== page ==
According to the design, home/building inside-decoration, the absence of cellphone and overall oldish technology, my guess is that Legion happens in the 80's.

However, the fact that Amy (David's sister) want to contact her husband by email (see these subs at 39:24) makes me wonder if the world is in another timeline or if there is an error in the script.

Any insight or suggestion?

2 Answers 2


In theory, the show is set in "modern day", similar to the X-Men movies and most other superhero TV shows. There's enough tidbits of modern life to put a lower bound on the time period, including the references to email you mentioned. (This might become relevant if, at any point in the future, the show is able to cross over with the movies, which is "not being ruled out" for now.)

However, the director has purposefully set up and shot the episodes in a way that makes it incredibly hard to pick out a time period. The ambiguity is part of the central theme of the show, which is that almost nothing we see on the show is real life. For the most part, what we see is David's impression of real life, and David is an unreliable narrator at best. That's doesn't just include the scenes where he's obviously hallucinating, but even the mundane parts of the show are being filtered through David's mind and his memories.

As Noah Hawley explained to EW:

When I wrote the script I assumed it was set in present day and in our world, and I think the network assumed that too. Then when it came time to make it I thought about it more as a fable on some level and I realized I wanted to make something subjective. Which is to say this whole show is not the world, it’s David’s experience of the world. He’s piecing his world together from nostalgia and memory and the world becomes that.

Anything that would serve to date the show is omitted as much as possible. The decor is old 70's and 80's decor but in places where you might believably see that decor still around. There are very few cars in the show, since the models would give things away. People rarely talk on the phone, except again where you'd expect to see really old phones still hanging around.

On a side note: the overall look of the show was heavily influenced by the visuals of A Clockwork Orange, which is set in the future but looks like it's set in the 60s or 70s.

  • 1
    Sounds a bit like Mr Robot serie after all.
    – Auzias
    Commented Mar 29, 2017 at 8:22
  • It is like Mr. Robot, except that it is more artisitic and period-esque settings--and very cerebral sci-fi, as even though a lot relies on what David metaphysically expiriences, the show also examines what others metaphysically experience. Mr. Robot is a bit more gritty and the reality still reflects a contempary reality most of the time. Legion looks anything but conteparary. Commented Feb 1, 2018 at 14:23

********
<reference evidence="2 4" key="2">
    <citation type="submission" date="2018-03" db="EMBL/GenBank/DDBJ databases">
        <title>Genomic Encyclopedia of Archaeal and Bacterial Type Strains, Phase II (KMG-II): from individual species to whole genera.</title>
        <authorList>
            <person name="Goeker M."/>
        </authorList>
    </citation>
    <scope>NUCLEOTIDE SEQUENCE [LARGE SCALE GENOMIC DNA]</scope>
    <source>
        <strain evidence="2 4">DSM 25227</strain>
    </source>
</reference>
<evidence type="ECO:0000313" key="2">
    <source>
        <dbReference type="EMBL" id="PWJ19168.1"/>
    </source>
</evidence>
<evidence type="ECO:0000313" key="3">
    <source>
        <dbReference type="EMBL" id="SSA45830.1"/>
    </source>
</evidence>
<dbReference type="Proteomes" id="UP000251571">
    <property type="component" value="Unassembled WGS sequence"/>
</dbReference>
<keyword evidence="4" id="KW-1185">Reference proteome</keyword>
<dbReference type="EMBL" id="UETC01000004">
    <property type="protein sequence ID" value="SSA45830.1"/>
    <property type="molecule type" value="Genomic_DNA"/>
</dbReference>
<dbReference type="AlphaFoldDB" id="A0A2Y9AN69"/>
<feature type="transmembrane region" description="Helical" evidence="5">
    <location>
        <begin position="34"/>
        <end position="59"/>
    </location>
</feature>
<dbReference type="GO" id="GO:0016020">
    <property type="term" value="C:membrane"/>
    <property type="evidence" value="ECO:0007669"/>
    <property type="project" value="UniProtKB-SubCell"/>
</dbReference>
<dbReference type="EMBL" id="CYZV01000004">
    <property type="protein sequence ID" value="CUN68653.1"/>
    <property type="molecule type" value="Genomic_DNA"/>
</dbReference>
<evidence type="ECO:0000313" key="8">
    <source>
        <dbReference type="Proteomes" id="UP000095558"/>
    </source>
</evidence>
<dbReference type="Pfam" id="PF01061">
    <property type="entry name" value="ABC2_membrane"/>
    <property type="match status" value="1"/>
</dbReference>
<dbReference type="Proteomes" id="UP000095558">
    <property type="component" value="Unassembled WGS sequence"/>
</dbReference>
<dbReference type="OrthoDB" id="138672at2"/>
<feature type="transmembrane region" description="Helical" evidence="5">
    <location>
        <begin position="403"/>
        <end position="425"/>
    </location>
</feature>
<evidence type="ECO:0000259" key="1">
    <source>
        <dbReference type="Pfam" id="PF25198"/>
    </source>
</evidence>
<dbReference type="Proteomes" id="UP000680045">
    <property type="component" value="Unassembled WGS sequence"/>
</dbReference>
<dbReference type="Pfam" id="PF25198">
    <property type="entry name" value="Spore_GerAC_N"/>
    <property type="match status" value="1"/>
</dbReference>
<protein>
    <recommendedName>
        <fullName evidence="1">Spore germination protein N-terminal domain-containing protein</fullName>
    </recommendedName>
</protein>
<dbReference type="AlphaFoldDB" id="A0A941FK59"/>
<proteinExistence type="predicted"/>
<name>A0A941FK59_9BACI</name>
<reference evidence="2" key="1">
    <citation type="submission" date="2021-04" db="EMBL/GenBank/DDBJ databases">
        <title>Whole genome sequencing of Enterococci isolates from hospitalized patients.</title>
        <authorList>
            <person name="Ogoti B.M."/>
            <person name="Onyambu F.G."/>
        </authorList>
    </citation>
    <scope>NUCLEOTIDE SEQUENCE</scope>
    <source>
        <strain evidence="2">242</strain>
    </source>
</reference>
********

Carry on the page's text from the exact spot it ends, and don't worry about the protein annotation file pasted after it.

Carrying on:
However, the fact that Amy (David's sister) want to contact her husband by email (see these subs at 39:24) makes me wonder if the world is in another timeline or if there is an error in the script.

In terms of the X-Men cinematic universe, Legion does take place in separate parallel universe. So like the previous answer states, it also fixates on David's persepctive of reality allowing creative freedom and not always being able to pin down "when" this takes place.

However, his reality or expiriences are not the only ones on display. We see flashbacks (that look very 30s-50's) from Ptonomy for instance, which are his memories. Also in the last few episodes, viewers get to see the other characters exprience David's mind--so there is an "outside looking in" aspect as well (it's not ALL in David's mind). Then there is also the astral plane---all of these things make Legion metaphysically confusing to discuss, but the point is the concept of identity or reality is not limited to any one thing.

Landgraf stated, in January 2016, that the series would be set in a universe parallel to the X-Men films where "the US government is in the early days of being aware that something called mutants exist but the public is not".

The producers hoped that audiences would watch the show because of its character-focus and the talents of Hawley and the cast, rather than to "see a Marvel franchise show."[57]Donner also noted that having Hawley focus on Haller's perspective of reality rather than connections to the X-Men films allowed the series to avoid the convoluted continuity of the films, "because we play with so many different timelines, and we rebooted and not really rebooted and all that" throughout the films. Therefore, "the cinematic universe will not worry about Legion. They will not worry about these TV worlds at all. https://en.wikipedia.org/wiki/Legion_(TV_series)

“It’s not in the continuity of those films in the sense that the current X-Men films take place in a universe where everybody on planet earth is aware of the existence of mutants. Legion takes place in a parallel universe if you will where the government is aware mutants exist but the public is not. I wouldn’t see characters moving back and forth because they really are parallel universes.”http://www.slashfilm.com/x-men-tv-series-legion/

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